Endangered Gorillas Pose For Selfies With Anti Poaching Rangers

Anti poaching rangers who work at the Virunga National Park recently shared incredible selfies that they took with Gorillas at the park. Virunga National Park is a UNESCO world heritage site in the Democratic Republic of Congo.

The park’s website says that the area has been ravaged by war for the past two decades, but there is a team of hundreds of rangers that protect the wildlife at the park.

“Virunga is protected by a dedicated team of over 600 rangers. These local men and women go through intensive training, risking their lives on a daily basis to safeguard the park’s exceptional wildlife, including the last of the world’s critically endangered mountain gorillas,” the website reads.

The rangers get along great with the animals at the park, especially the gorillas. They shared a group of photos on the park’s Facebook page earlier this week showing them hanging out in harmony with the gorillas.

One viral photo was captioned “Another Day at the Office”, and featured a ranger taking a selfie with two gorillas, Ndakasi and Matabishi.

Another photo was called “Family Portrait” which shows park ranger Patrick Sadiki hanging out with Ndakasi and Matabishi. In another photo taken last year called, ‘Words to live by – Sagesse Intemporelle.” In this photo, one of the gorillas can be seen sitting on one of the ranger’s shoulders.

“When one is still young, it seems very simple to be a hero or a martyr. But as one marches on in life, one understands the price of a simple act of virtue, and only God can give us the strength to achieve this,” the caption read.

Virunga National Park is located in the Albertine Rift Valley in the eastern part of the Democratic Republic of the Congo. It opened in 1925 and is among the first protected areas in Africa. The park ranges from 680 m (2,230 ft) in altitude in the Semliki River valley to 5,109 m (16,762 ft) in the Rwenzori Mountains.

Two active volcanoes are located in the park, Mount Nyiragongo and Nyamuragira. They significantly shaped the national park’s diverse habitats and wildlife. More than 3,000 faunal and floral species were recorded, of which more than 300 are endemic to the Albertine Rift including eastern gorilla (Gorilla beringei) and golden monkey (Cercopithecus kandti), according to Wikipedia.

After the Second Congo War was over, confrontations between park personnel and rebel groups resulted in 80 park staff being killed between 1996 and 2003. Several armed rebel groups operate in the park, including Democratic Forces for the Liberation of Rwanda and National Congress for the Defence of the People. They make money by levying fees from local people for protecting prohibited activities inside the national park like poaching and clandestine fishing, logging, producing and smuggling charcoal, but also through armed robberies and kidnapping. In 2010, the United Nations Security Council estimated that the charcoal trade represents an annual value of $28 to $30 million. Violent conflicts also occasionally break out between park personnel and Mai Mai militias that reside in illegal settlements.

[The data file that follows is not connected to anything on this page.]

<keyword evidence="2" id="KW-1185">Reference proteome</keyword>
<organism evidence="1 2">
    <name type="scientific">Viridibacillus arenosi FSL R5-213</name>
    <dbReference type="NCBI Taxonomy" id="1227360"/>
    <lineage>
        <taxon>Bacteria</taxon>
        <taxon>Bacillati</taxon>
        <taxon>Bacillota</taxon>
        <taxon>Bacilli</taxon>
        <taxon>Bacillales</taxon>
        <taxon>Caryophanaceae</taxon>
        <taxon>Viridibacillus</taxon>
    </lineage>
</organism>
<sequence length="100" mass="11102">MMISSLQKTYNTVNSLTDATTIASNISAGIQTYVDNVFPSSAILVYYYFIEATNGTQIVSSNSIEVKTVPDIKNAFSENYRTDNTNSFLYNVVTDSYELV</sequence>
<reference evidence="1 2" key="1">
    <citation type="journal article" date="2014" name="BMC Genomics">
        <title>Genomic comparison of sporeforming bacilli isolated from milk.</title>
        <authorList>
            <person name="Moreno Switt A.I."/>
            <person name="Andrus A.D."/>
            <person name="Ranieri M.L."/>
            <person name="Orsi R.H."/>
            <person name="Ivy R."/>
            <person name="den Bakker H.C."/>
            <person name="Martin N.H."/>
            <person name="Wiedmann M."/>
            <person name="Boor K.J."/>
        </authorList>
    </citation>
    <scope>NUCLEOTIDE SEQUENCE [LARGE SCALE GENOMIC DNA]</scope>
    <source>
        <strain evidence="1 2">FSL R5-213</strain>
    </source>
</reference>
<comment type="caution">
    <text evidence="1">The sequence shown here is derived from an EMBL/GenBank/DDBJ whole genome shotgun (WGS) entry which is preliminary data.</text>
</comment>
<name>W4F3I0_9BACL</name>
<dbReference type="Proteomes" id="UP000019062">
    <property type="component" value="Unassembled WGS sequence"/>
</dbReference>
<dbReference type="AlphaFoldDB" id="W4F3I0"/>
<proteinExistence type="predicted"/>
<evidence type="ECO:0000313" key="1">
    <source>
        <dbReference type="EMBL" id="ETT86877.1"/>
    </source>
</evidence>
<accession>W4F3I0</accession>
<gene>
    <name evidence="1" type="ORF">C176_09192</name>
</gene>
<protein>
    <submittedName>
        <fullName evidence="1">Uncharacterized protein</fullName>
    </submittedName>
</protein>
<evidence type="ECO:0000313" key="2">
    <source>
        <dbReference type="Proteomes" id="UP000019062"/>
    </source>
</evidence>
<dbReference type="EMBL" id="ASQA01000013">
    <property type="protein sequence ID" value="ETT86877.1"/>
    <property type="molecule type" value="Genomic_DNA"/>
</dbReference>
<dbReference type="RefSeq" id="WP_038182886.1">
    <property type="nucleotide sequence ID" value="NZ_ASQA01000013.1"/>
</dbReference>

“Five rangers were killed in August 2017 near Lake Edward in a militia attack. Five rangers and a driver were killed in April 2018. Since the beginning of the armed conflict, armed groups killed 175 park rangers until April 2018. In May 2018, three tourists were kidnapped. The hostages were subsequently released unharmed. The park remains closed to visitors since June 2018,
” the online encyclopedia said.

It is not clear who these park rangers are affiliated with or whether or not they are involved in any of the current conflicts. It is also important to point out that the gorillas featured in these photos are a very rare and endangered species and are among some of the last of its kind on the planet.

Poachers are a very serious problem all across the continent of Africa. Many poachers are even bold enough to sneak onto the private property of wildlife reserves and knowingly hunt for endangered animals in places where they are being protected. These types of ranger groups are developing across the continent, and in many cases, they are just there to help the authorities bring these poachers to justice. However, there have been some situations where conflicts have broken out, which have resulted in people on both sides being injured or killed.

© AnonLAB 2019

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